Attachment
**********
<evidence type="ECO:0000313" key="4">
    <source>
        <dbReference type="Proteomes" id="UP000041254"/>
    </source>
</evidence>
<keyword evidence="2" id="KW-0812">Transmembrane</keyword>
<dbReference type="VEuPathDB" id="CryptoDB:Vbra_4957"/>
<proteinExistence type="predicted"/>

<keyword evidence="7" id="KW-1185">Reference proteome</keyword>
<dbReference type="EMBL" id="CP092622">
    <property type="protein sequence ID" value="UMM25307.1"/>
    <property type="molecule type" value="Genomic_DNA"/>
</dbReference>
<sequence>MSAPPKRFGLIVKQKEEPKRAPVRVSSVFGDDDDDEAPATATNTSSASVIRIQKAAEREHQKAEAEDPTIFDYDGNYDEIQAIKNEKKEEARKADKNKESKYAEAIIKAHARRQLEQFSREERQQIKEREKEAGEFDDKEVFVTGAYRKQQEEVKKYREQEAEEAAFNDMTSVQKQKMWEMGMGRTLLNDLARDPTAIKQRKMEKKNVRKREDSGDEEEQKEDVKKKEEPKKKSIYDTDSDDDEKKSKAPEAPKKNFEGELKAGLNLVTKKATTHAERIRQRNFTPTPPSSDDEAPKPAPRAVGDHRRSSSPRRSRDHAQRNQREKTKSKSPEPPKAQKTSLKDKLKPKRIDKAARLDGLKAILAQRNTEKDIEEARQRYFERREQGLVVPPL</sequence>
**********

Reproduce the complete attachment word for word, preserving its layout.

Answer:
<evidence type="ECO:0000313" key="4">
    <source>
        <dbReference type="Proteomes" id="UP000041254"/>
    </source>
</evidence>
<keyword evidence="2" id="KW-0812">Transmembrane</keyword>
<dbReference type="VEuPathDB" id="CryptoDB:Vbra_4957"/>
<proteinExistence type="predicted"/>

<keyword evidence="7" id="KW-1185">Reference proteome</keyword>
<dbReference type="EMBL" id="CP092622">
    <property type="protein sequence ID" value="UMM25307.1"/>
    <property type="molecule type" value="Genomic_DNA"/>
</dbReference>
<sequence>MSAPPKRFGLIVKQKEEPKRAPVRVSSVFGDDDDDEAPATATNTSSASVIRIQKAAEREHQKAEAEDPTIFDYDGNYDEIQAIKNEKKEEARKADKNKESKYAEAIIKAHARRQLEQFSREERQQIKEREKEAGEFDDKEVFVTGAYRKQQEEVKKYREQEAEEAAFNDMTSVQKQKMWEMGMGRTLLNDLARDPTAIKQRKMEKKNVRKREDSGDEEEQKEDVKKKEEPKKKSIYDTDSDDDEKKSKAPEAPKKNFEGELKAGLNLVTKKATTHAERIRQRNFTPTPPSSDDEAPKPAPRAVGDHRRSSSPRRSRDHAQRNQREKTKSKSPEPPKAQKTSLKDKLKPKRIDKAARLDGLKAILAQRNTEKDIEEARQRYFERREQGLVVPPL</sequence>